The Color of Love
One balmy evening on vacation my husband and I closed down a restaurant chatting with a lovely couple also from Los Angeles. The husband had recently completed sound editing on both the O.J. Simpson scripted series with Cuba Gooding Jr., and ROOTS 2016. I told him it was ironic that my vacation reading of choice was to finally finish Simon Northrup’s painful but riveting autobiography “Twelve Years a Slave”, and not only had I done that, but I had devoured the lives of Frederick Douglass, and slave Josiah Henson as well in the Kindle package of books.
Fast forward to a few weeks later at home watching the extraordinarily educational OJ: MADE IN AMERICA five-part documentary series on ESPN. We vividly lived the OJ saga in our neck of the woods with constant circling helicopters and Lookie-loos on Bundy slowing traffic for years as we locals ran errands. Had the series been just about the trial and murders I would have passed as the subject has been rehashed to the point of obsession. This documentary, however, was so much larger than O.J. Simpson or the tragedy of his life choices and their horrific repercussions.
As a privileged white woman in America, it is impossible for me to fully comprehend the African American experience in Los Angeles or any other city in our nation. The extreme dichotomy of racial perceptions was never more blatantly revealed than in the opposing response by the majority of blacks and whites to the results of that trial, myself included.
I have learned that if you don’t take the time to appreciate the complete African American journey beginning with the brutal kidnapping of their ancestors as property, with no freedom or rights, then you cannot fully comprehend where we are in our culture today. The majority of white America will always be shamed by this truth in our human history and the instinct is to say okay, it was bad. We hate slavery too and don’t believe in it. It was an atrocity of the times. Now, why can’t we move on? White America desperately wants to lump our African American neighbors originating from slavery into the same category as the immigrant, but this is impossible. There is no comparison to freely choosing to build your new life in another country and being trafficked into forced labor and oppression. Even if you were considered a “good and kind slave owner” you were still contributing to the institution and perpetuating the dilemma of the African American race. This legacy of mistrust and abuse of human rights carried right over after emancipation and into my life as a child of the south in the 60’s. The documentary, combined with a fresh reading of historical accounts of actual slaves, fitted my feet a little further into the shoes of my friends of color. Like it or not, racism is still alive and well in 2016.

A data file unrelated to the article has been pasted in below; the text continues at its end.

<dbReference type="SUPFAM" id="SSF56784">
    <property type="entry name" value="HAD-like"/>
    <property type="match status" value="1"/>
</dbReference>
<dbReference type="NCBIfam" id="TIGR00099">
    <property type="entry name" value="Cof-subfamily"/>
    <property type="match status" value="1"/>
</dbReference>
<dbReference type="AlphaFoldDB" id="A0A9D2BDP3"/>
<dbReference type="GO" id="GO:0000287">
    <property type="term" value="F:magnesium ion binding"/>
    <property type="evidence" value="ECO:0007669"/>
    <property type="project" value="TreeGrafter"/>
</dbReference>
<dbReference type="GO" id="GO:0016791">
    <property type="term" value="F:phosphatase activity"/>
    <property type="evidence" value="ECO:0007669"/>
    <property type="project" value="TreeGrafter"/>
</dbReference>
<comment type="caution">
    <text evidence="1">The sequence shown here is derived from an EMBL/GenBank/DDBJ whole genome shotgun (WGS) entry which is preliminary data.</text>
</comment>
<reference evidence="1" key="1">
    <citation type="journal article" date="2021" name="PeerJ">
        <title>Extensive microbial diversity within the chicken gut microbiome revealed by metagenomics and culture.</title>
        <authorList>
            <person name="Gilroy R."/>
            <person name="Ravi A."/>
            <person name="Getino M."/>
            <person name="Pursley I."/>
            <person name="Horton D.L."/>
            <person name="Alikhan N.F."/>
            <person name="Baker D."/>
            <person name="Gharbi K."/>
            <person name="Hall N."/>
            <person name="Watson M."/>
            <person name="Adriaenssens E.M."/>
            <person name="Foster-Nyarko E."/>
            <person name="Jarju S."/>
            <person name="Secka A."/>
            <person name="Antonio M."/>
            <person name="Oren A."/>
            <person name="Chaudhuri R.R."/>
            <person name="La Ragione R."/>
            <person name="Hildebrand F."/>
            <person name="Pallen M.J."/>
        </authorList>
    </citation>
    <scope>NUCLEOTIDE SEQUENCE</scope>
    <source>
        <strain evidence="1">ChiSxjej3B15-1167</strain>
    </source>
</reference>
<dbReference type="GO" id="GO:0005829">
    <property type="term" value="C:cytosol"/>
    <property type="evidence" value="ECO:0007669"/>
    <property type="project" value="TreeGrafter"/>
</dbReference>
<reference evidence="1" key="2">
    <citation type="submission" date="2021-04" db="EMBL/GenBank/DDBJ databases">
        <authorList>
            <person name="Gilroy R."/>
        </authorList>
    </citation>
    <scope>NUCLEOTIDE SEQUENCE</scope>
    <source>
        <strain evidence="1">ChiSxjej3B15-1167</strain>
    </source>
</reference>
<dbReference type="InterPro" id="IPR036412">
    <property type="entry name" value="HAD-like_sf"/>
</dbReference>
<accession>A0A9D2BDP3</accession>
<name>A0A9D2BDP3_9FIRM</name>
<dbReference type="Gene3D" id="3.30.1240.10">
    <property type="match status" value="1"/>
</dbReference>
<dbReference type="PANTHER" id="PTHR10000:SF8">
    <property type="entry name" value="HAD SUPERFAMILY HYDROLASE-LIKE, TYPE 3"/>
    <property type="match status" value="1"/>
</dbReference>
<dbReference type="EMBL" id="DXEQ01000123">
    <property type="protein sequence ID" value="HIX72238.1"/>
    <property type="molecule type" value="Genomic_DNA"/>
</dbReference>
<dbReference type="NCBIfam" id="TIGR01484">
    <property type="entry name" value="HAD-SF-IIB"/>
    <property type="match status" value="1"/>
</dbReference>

Tension in race relations post L.A. 1992 riots, and the OJ trial of 95 have increased these last several years with the tragedy of Trayvon Martin and the like. I doubt it will completely simmer down in my lifetime. Relatively speaking our country is still a child with growing pains. There is no other nation with our unique history, challenges, and diversity to learn from and compare.
My daughter has her Master’s in psychology and in discussing the ongoing dilemma she remarked that we should all be in therapy together. Family therapy would be a good thing were it possible. Because the truth is many, if not most, blacks and whites share the same DNA with a percentage of Caucasians unwittingly carrying the bloodline of their African relatives. Ty Burrell from Modern Family is a perfect example and the touching 1996 film A FAMILY THING with Robert Duvall and James Earl Jones explores the journey of just such a compelling discovery.
Like the “Crazy Cycle” in a marriage, we as a general population of differing races, keep repeating our mistakes stubbornly alternating from defensive to antagonistic as we seek to blame and control instead of resolve. As long as we refuse to empathize and educate ourselves about the perspectives of varying cultures, we will continue to have violence, fear, corruption, racial profiling, lack of job opportunities, recidivism, judgment, and prolonged mistrust on all sides.
We must embrace our commonality as human beings on the planet regardless of race, creed, and gender. This mind set could help to bring unity worldwide if entertained by all. A psychopath with a hatred for what he could not understand outside of his culture murdered fifty souls this month in Orlando. The evil of bigotry dies hard, but I believe love and compassion are heartier at the core. I am committed to the hope of Christ and His directive of brotherly love. It is my goal with my monthly blogs to uplift, inspire, and encourage others in like manner.
“Let love be without hypocrisy Abhor what is evil; cling to what is good. Be devoted to one another in brotherly love; give preference to one another in honor;”
“Do not be overcome by evil, but overcome evil with good.”